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Insidr: all education information for newcomers in one (online) place

Written by Brainport Eindhoven

Written by Brainport Eindhoven

Internationals often have a very different perspective on education compared to Dutch people

The Dutch education system differs from that of many other countries, which raises questions among newcomers. That's why the online platform Insidr has recently been launched, where all information about education in the Brainport region is bundled. Judith Aust (principal of Heijakker primary school in Veldhoven), Boris Prickarts (director of International School Eindhoven), and Dorus Neutkens (educational consultant at Stedelijk College Eindhoven) discuss its importance.

What can you find on Insidr?

Judith: "All the education information you need as a parent when you're orienting yourself to come to the Brainport region or already live here. From general information about the Dutch education system to what it looks like at a school in the region."
Dorus: "They can read that information in their own language. That immediately gives a welcoming feeling."

Why is the platform necessary?

Judith: "It's no surprise that more and more internationals are settling in the Brainport region. To give you an idea: at our primary school in Veldhoven, 35 to 40 percent of the lower-level students are non-native speakers. These international parents obviously consider education very important. In fact, there are more and more parents who first look for a school and then a house. But for many internationals, the Dutch education system raises questions because it differs enormously from what they're used to. They could find information about it scattered, but not bundled. On Insidr, that information is bundled and specified for this region."

Boris: "An additional effect is that international parents consequently have fewer questions for education professionals. You could call Insidr a gatekeeper. Of course, parents will still have conversations at schools, but they no longer start from zero in terms of knowledge."

How does the Dutch education system differ, then?

Dorus: "In the Netherlands, it's relatively easy to switch between levels in secondary school. Someone who starts at the lower vocational level (mavo) can, for instance, progress to the higher general secondary education level (havo). In other countries, this might not be possible, or the level differences may not exist."

Judith: "The Dutch education system is different in many more respects. For instance, we offer kindergarten education where children learn through play. In grade 3, they transition to a more formal schooling setting. In many countries, students start directly in that formal setting. So, this can be quite confusing. And this is just one small example of the changes that international parents have to deal with. Then there's the rest of the education system and all the other aspects that are different in the Netherlands, such as the housing market, work culture, and healthcare."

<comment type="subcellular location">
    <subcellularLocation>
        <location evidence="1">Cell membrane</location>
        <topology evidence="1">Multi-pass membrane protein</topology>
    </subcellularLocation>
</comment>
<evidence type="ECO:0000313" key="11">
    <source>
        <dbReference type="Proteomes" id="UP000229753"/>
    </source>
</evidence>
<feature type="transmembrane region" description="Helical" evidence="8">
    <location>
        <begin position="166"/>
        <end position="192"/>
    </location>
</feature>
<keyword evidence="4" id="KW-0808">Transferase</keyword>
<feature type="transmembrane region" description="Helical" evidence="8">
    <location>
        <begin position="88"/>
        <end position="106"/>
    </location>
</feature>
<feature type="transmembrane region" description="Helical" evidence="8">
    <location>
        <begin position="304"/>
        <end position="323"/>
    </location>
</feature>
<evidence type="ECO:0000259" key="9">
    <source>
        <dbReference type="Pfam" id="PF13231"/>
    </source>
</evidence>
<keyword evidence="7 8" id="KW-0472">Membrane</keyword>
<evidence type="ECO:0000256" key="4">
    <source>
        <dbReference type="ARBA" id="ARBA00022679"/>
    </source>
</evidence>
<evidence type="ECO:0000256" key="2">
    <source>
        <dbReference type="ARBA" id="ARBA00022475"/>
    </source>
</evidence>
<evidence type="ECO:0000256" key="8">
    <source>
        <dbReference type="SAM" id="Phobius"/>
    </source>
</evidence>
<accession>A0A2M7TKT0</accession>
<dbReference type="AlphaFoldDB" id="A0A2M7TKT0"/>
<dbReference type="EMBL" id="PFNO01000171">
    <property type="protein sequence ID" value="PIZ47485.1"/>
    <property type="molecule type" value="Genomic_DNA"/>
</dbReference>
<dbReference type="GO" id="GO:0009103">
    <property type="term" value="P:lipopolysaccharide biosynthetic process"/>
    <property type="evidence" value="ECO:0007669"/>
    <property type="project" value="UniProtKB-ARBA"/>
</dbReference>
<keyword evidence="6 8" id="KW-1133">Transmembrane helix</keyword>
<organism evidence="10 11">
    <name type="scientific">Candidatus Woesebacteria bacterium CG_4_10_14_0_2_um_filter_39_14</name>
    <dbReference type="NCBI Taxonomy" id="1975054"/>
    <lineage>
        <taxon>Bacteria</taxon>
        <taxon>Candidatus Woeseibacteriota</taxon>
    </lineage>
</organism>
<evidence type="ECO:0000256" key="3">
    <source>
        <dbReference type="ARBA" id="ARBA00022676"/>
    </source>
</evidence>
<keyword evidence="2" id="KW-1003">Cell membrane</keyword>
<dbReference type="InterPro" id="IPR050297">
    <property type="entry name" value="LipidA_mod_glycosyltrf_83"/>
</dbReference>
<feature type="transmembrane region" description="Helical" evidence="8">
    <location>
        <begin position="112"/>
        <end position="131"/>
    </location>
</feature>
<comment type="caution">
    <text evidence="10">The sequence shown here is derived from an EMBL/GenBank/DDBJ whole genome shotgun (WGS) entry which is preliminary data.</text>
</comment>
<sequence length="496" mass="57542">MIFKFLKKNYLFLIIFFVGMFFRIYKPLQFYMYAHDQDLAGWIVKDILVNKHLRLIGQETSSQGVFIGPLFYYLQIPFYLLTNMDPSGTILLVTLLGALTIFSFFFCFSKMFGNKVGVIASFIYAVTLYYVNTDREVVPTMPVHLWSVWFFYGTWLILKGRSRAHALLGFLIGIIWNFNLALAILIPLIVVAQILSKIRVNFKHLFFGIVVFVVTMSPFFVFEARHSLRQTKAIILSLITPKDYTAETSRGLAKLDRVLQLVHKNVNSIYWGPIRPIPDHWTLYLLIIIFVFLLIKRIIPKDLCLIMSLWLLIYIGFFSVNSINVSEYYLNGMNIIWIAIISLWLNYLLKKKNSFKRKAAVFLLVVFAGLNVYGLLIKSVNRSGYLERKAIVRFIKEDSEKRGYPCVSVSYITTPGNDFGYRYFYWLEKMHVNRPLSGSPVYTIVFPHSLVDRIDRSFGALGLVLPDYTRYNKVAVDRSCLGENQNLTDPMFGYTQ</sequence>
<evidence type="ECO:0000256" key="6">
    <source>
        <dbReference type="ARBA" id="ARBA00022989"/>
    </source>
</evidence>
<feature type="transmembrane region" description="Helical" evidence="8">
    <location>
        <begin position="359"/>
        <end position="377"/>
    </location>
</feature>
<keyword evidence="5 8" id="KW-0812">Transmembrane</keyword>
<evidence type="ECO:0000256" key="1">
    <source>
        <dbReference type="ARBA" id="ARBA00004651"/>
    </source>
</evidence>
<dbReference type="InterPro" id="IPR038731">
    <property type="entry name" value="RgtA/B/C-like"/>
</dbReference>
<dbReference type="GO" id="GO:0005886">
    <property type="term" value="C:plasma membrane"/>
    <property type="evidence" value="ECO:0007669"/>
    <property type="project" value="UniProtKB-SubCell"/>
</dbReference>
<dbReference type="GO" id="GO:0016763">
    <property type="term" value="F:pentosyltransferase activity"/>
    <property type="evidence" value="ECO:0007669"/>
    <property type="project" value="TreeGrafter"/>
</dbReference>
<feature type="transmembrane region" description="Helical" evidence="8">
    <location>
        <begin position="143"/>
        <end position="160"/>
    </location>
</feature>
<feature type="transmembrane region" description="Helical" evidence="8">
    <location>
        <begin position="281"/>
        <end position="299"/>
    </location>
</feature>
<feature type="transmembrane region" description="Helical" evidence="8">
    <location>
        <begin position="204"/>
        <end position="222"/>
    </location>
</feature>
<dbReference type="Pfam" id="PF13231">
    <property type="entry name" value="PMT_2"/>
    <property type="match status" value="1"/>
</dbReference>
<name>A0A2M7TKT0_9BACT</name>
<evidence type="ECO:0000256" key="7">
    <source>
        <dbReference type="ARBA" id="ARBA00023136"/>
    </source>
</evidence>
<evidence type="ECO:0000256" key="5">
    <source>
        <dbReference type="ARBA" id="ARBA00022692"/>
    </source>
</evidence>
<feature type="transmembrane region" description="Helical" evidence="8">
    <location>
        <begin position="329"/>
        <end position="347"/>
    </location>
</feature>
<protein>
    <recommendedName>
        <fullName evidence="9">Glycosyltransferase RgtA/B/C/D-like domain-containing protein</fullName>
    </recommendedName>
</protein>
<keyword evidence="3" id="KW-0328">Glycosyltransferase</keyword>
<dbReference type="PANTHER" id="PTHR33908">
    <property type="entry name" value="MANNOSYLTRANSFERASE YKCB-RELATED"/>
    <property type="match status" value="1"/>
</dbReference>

What other challenges do international parents face when it comes to education?

Dorus: "They often have very different perspectives on education compared to Dutch parents. Here, students have a lot of autonomy: from choosing their subjects to determining their education level. International parents often exert more influence on this and have high expectations for their children. Repeating a year might be considered a blessing for some students, but for South Korean parents, for example, it's unthinkable."

Judith: "I often hear, even about very young students: 'My children must go to university.' This is related to high expectations, but also to the fact that many countries don't have a concept of vocational education. The university is then the only option for higher education. This information is also available on Insidr, for example. Additionally, the standard reaction from internationals is: 'The students here seem so relaxed.' Apparently, children in other countries are often busier at school."

Boris, do you receive different questions within the International School?

"Because we follow an international education system, some questions don't arise, such as about transitioning to a different level. However, questions still arise when a child transfers to a Dutch school, for example, because the family wants to build a future in the Netherlands. That's why we work closely with the Stedelijk College. And platforms like Insidr also help."

So, the Dutch school system takes some getting used to. How do international parents view it over time?

Judith: "They are often positively surprised by our support systems for children. Each educational institution has a support team, and they are grateful for that. Sometimes, they also encounter the compulsory education law over time. Unfortunately, going away for four weeks at Christmas isn't possible here."

Dorus: "Within the Stedelijk College, we are increasingly offering personalized education. For example, a student may take certain subjects at a higher level. This is greatly appreciated – especially by international parents. Conversely, I also appreciate them. Internationalization enriches this region."

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About Insidr:

The website Insidr provides answers to these topics, both in words and in visuals. Insidr connects education, governments, businesses, residents, and internationals by making customized information available to everyone in one digital place and by referring to (local) sources of information!

The website is a digital knowledge hub and provides internationals with essential information about the Dutch education system, aiming to assist them in their 'landing' in the Brainport region.

Insidr is an initiative of Brainport Development. Do you have questions or would you like more information? Then send a message to